Acqua, Four Seasons Miami, 1435 Brickell Ave, Miami; 305-381-3190. Open for dinner Sunday through Thursday, 6:30 to 10:30 p.m., Friday and Saturday 6:30 to 11:00 p.m.

Atrio, Conrad Miami, 1395 Brickell Ave, Miami; 305-503-6529. Open daily for breakfast 6:30 to 11:00 a.m., lunch 11:30 a.m. to 2:30 p.m. Dinner Sunday through Thursday 6:30 to 10:30 p.m., Friday and Saturday 6:30 to 11:00 p.m.

White Marble Farms sounds so pastoral and idyllic, but there is no such place — it's a brand name cooked up by Sysco marketers for industrial pork from Cargill Meat Solutions. These pigs never see a pasture; they are raised indoors in confinement pens just like most commercial pork, which makes the $33 tab for this low-end cut of meat seem less justified. Diners (and chefs!) beware: Assigning fake pedigree names to foods is a trick being used with more frequency these days. Readers (and food writers!) take note, too: A Tampa Tribune restaurant review (not of Acqua) from last September authoritatively claimed, "This kitchen doesn't skimp on quality the pork comes from the venerable White Marble Farms."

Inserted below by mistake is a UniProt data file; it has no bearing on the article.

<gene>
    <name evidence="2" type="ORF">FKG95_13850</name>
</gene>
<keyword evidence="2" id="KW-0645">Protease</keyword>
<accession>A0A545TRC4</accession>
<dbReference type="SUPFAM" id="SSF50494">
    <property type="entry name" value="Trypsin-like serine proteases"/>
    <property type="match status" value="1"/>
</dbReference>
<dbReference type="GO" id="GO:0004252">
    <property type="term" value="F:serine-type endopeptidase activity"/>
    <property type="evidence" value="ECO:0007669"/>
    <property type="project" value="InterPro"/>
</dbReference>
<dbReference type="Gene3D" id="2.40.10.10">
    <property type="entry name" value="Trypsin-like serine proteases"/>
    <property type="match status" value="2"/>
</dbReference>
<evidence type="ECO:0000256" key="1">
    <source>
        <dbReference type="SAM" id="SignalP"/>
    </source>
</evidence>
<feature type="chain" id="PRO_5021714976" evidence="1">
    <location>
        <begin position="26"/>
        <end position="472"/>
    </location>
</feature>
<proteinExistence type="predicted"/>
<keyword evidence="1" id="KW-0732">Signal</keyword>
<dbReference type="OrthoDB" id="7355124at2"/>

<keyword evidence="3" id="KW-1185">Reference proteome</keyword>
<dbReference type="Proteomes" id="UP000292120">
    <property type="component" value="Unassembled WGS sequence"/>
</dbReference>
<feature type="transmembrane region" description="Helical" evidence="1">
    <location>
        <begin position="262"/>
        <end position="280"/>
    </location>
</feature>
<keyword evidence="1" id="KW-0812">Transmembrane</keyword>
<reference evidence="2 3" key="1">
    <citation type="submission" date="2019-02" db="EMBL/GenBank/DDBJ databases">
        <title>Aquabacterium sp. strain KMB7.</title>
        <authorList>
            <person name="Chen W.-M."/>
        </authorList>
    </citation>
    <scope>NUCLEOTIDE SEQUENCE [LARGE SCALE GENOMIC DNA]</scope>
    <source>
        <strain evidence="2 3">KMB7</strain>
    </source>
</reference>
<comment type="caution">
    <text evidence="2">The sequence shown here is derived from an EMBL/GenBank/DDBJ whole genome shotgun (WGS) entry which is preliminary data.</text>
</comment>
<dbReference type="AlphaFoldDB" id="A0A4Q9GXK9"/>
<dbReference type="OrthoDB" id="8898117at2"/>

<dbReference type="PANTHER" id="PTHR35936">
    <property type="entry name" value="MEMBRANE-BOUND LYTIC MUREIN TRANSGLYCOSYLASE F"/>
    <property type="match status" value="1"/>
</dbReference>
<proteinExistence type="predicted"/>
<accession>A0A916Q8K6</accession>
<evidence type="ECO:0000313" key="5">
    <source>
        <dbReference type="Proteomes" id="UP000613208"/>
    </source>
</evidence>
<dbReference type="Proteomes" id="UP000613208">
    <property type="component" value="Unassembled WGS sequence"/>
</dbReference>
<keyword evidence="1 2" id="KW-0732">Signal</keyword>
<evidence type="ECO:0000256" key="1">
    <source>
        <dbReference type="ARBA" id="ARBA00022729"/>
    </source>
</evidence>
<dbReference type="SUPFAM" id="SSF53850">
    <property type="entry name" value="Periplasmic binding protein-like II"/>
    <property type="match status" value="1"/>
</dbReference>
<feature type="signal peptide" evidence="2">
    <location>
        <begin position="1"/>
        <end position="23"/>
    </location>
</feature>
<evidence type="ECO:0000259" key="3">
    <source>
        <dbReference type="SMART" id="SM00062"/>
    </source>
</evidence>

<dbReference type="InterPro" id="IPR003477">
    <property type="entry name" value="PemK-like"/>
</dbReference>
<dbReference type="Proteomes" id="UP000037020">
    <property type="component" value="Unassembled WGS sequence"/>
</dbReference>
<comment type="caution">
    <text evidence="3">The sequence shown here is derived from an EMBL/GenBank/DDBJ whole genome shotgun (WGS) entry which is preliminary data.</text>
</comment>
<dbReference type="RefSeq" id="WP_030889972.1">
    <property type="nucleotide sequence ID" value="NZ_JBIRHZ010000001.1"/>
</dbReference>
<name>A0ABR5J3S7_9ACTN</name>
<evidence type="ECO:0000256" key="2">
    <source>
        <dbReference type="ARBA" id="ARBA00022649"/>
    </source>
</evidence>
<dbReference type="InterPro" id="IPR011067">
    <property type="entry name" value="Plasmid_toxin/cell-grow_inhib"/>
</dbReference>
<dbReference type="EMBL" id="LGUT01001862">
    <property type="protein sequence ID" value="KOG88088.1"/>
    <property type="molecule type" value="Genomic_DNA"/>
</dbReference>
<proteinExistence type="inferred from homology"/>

All but three nonsoup starters get plated as salads. Even pasilla chile-rubbed shreds of short ribs came embedded in watercress and frisée, and also tantalizingly teased with walnuts and wasabi goat cheese crumbles in a walnut oil and Cuban coffee-infused balsamic vinaigrette. This makes for one lively mouthful, and is not nearly as weird as it sounds due to the subdued nature of the coffee and wasabi elements. Still, a crabcake appetizer proved pretty standard by comparison, and was comprised of far fewer lumps than were found around the tuna. Crisped carrot threads atop the cake didn't add much, but alongside was a terrific open tamale of fresh corn and scallion in spicy jalapeño cream.

Service seemingly operates on a tag-team system, one waiter approaching the table for this, another coming over for that. Each was pleasant, polite, and professional, but gaps between the two left us waiting for someone to take our orders, for someone to take the check, and so forth.